Known officially as IEEE
, Power over Ethernet
) is a technology standard for transmitting up to 13 Watt
s of power over any length of Cat 5
Ethernet cable. It is one of the enabling technologies which will allow the current network
to expand to the type of system we think of when we say “ubiquitous computing
”. PoE is a vital core technology for IP telephony
and next-generation LAN
peripherals like remote webcams, web radio
s, wireless access points, and other network-dependant accessories.
The Power over Ethernet standard applies to gear installed into switches, or as stand-alone midspan hubs that allow terminal devices to be power-enabled without upgrading the existing switches. PoE uses the data or spare pairs in Cat 5 cable to carry -48 Vdc. On the data pairs, pins 3 and 6 supply one side of the dc, and pins 1 and 2 supply the other. On the spare pairs, pins 4 and 5 are paralleled for one side of the dc supply, and pins 7 and 8 are paralleled for the other side.
The need for PoE can be found in our first example, the IP telephone. In order to compete with traditional telephone for the mainstream, IP telephony has to be more than just cheap, it has to be as easy to use as a regular telephone. One reason it is not is that it is not only has to be tied to a LAN connection, it must also have a power source. A regular telephone also needs power, but it gets that power from the phone line. PoE puts the power into the signal line, as with a regular telephone, making an IP telephone a one-line deal. (Frankly, I think thin client devices will be the killer app, and not IP telephony, but I could be wrong.)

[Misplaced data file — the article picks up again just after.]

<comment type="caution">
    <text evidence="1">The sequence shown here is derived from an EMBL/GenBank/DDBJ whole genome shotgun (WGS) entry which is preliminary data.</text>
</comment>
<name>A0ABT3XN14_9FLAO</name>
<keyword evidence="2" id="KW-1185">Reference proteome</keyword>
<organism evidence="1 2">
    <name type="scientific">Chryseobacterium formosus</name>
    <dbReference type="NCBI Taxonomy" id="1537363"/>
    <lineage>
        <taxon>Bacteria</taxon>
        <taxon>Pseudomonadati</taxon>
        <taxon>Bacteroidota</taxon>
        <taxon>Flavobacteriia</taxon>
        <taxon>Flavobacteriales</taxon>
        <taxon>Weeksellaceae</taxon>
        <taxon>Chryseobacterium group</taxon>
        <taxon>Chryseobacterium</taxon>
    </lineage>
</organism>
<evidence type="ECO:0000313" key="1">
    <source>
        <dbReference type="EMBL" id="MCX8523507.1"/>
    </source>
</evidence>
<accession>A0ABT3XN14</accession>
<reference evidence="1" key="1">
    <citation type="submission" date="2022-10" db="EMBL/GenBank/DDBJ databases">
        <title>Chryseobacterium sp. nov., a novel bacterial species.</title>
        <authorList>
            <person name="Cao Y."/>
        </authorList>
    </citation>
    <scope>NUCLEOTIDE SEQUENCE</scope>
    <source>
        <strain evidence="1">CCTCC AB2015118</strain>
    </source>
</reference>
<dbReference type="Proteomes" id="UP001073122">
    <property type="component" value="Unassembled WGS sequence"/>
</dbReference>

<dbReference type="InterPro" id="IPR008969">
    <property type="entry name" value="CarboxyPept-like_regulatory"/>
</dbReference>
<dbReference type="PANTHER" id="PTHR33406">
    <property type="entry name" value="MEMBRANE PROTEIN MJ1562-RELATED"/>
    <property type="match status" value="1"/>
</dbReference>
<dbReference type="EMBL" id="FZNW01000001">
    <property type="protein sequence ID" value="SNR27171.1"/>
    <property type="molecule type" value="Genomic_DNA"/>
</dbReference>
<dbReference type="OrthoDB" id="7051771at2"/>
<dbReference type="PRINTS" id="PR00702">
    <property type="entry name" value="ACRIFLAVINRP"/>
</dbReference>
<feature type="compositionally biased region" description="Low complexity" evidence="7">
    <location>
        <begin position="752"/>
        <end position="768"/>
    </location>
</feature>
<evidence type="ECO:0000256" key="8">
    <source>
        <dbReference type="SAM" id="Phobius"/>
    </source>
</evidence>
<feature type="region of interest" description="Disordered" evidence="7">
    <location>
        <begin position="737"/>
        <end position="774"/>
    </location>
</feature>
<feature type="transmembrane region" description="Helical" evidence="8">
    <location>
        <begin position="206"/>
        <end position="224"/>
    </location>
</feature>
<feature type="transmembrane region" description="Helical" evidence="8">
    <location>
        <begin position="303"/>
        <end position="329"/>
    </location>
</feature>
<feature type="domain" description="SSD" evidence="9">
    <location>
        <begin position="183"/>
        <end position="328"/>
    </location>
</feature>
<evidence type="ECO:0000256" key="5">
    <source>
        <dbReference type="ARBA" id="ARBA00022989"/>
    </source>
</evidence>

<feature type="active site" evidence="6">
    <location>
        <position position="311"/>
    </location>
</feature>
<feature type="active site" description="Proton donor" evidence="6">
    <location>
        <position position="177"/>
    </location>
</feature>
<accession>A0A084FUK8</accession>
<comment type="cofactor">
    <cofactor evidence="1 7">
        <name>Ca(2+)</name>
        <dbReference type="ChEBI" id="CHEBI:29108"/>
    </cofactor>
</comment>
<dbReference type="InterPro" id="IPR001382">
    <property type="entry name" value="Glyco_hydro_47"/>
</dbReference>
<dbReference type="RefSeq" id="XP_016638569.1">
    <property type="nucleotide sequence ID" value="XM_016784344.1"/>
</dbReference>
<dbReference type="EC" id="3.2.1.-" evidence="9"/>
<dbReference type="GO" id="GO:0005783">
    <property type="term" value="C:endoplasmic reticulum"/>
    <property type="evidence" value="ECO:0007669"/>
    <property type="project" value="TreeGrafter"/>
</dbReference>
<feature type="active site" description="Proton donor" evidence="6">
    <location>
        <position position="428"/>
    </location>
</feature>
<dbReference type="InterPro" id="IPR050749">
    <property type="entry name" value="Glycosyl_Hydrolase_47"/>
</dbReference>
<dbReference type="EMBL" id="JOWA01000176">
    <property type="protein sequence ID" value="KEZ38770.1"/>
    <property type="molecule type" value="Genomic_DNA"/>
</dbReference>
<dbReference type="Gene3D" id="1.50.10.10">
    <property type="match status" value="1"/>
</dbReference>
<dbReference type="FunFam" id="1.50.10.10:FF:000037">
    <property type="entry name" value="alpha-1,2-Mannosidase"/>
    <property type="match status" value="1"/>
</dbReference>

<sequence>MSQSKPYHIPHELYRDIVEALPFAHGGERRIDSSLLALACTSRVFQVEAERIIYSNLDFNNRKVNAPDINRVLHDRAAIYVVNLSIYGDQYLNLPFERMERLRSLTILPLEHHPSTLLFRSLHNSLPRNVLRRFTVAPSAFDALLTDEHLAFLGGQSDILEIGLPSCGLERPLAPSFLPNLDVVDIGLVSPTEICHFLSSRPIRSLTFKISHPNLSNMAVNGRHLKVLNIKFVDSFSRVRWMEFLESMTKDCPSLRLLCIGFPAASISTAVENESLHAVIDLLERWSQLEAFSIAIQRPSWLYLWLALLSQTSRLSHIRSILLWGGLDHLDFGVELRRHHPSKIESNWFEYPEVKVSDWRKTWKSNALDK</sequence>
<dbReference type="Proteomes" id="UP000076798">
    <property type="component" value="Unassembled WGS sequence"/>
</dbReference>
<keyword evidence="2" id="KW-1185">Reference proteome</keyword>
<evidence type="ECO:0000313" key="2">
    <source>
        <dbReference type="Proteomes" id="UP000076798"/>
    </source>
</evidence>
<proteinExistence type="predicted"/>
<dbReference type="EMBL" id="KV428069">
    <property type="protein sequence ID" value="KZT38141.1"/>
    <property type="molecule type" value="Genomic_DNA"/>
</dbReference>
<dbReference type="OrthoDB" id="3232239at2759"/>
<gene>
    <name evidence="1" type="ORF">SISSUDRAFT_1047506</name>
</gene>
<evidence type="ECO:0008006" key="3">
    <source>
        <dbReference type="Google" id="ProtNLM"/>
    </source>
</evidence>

This also means that PoE blurs the line between power and signal connections for LAN devices in the same way the USB interface does for user peripherals (it also transmits power over a signal line.) By reducing the number of lines needed by half, PoE makes wiring low-power networks as simple as a run of Cat 5 cable.
This is not to be confused with the Powerline technology, also known as the HomePlug standard. That is a way to transmit data at up to 14Mbps (with 56-bit data encryption) over standard 110-V power lines. This is a competing technology for some data applications that don’t actually require a LAN connection (like remote speakers and monitors) or for LAN devices that need more than 13 W (although industry professionals already predict that PoE will push the limits of the cable it runs on and may provide as much as 30 W in newer installations with more robust cable.)